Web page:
2. Promote inclusivity
As a developmental disorder, autism dramatically affects the ability of a person to interact socially and communicate. This impact could affect the efforts of persons with autism to participate in daily activities and live a quality life. However, there is a need to ensure that persons with autism in Kenya are not left behind by providing equal access to opportunities and resources.
One significant way to promote inclusivity for persons with autism in Kenya is through offering inclusive education as envisioned by Goal 4 of the Sustainable Development Goals (SDGs). Although the government of Kenya has tried to include persons with disabilities in the education system, gaps still exist.
A 2019 Geopoll and Kaizora study on Autism in Kenya found that only 59 percent of persons with autism attend formal schooling. The number is commendable. However, it is not good enough that 41 percent of persons with autism have no chance at formal schooling. The Kenyan government needs to bridge the gap because education offers a fair chance of succeeding in life.
Inclusive education also calls for recognition and addressing the biases that exist in the education sector. The 2020 Global Education Monitoring (GEM) Report noted that “inclusive education” is widely misunderstood in the global education circles. Consequently, the report called on education stakeholders to expand their understanding of “inclusive education” to include all learners, regardless of their disabilities, race, gender, or socioeconomic status.
This expanded understanding is key to education stakeholders in Kenya as they strive to achieve inclusive education.
Another way to promote inclusivity of persons with autism is through employment. The Geopoll and Kaizora study further showed that only 26 percent of Kenya’s persons with autism are in employment. The government and relevant stakeholders need to offer more opportunities to persons with autism to promote their inclusivity.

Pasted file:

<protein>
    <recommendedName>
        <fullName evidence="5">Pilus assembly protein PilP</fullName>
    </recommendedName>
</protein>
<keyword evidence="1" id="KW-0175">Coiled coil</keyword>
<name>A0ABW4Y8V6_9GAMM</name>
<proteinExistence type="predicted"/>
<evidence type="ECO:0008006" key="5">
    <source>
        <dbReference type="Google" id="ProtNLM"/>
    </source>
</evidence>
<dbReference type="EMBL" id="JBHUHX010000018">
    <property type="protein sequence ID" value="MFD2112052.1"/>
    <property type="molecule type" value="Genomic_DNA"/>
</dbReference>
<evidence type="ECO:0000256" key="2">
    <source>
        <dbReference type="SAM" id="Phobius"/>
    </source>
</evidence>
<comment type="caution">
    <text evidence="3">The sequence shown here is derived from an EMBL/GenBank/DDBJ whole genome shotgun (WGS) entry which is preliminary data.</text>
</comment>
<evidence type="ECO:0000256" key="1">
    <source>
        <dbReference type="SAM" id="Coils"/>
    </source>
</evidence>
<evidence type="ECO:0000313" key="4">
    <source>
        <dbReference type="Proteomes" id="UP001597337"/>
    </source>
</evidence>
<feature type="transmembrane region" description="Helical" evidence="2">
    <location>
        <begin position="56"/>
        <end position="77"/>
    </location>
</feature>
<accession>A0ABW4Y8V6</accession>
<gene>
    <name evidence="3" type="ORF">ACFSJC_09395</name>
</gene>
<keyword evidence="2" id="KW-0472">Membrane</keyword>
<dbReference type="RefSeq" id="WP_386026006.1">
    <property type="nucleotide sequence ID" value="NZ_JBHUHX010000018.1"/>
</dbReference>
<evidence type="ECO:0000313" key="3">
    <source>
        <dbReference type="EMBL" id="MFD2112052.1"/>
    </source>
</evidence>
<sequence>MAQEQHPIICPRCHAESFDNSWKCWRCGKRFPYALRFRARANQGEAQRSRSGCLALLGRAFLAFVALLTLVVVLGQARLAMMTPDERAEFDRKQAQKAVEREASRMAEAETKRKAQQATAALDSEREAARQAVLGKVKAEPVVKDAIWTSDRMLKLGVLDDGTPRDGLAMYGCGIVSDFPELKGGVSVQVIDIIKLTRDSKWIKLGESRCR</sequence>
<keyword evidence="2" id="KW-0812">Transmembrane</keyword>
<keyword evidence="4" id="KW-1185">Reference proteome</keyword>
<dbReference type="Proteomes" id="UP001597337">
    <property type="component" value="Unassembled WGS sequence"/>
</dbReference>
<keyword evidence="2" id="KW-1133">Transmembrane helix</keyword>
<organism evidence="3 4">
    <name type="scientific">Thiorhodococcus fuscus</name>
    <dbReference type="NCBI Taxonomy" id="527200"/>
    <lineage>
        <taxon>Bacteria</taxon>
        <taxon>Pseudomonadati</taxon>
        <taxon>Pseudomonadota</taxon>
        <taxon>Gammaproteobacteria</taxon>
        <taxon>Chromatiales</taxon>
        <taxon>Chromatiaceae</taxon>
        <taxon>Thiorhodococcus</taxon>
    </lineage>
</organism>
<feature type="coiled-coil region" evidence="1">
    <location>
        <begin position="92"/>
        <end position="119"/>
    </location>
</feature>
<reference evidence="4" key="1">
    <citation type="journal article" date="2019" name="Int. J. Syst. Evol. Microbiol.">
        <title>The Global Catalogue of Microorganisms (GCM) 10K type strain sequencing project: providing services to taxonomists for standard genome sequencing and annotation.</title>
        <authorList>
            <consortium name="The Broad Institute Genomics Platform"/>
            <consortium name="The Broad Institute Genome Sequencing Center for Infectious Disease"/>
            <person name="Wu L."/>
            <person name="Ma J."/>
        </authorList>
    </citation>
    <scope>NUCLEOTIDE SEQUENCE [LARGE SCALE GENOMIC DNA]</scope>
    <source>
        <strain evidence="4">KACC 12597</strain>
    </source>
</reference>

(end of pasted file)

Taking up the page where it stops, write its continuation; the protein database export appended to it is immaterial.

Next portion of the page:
3. Counselling and support for caregivers
Bringing up a child with autism is not easy in Kenya. The parents or the caregivers have to deal with a myriad of challenges. They include stigma, lack of enough funds to cater for the therapy, and the psychological impact of the condition.
In the face of these challenges, counselling and support for the parents and caregivers of persons with autism are critical. The counselling will help keep their mental health in check and equip them with coping mechanisms. Such support will also offer them a safe space to express their fears.
4. Government support
The majority of persons with autism and their caregivers struggle with various challenges. For instance, medication and therapy for persons with autism are expensive and unaffordable for many people. Some parents and caregivers cannot work as they have fully dedicated themselves to caring for their children with autism. Consequently, the financial status of such households is not good, and the members live in poverty.
The government can alleviate the suffering of such families by offering free or subsidized therapy and treatment. In addition, the government should ensure that such families are not left out of the Cash Transfer for Persons with Severe Disabilities (PWSD-CT).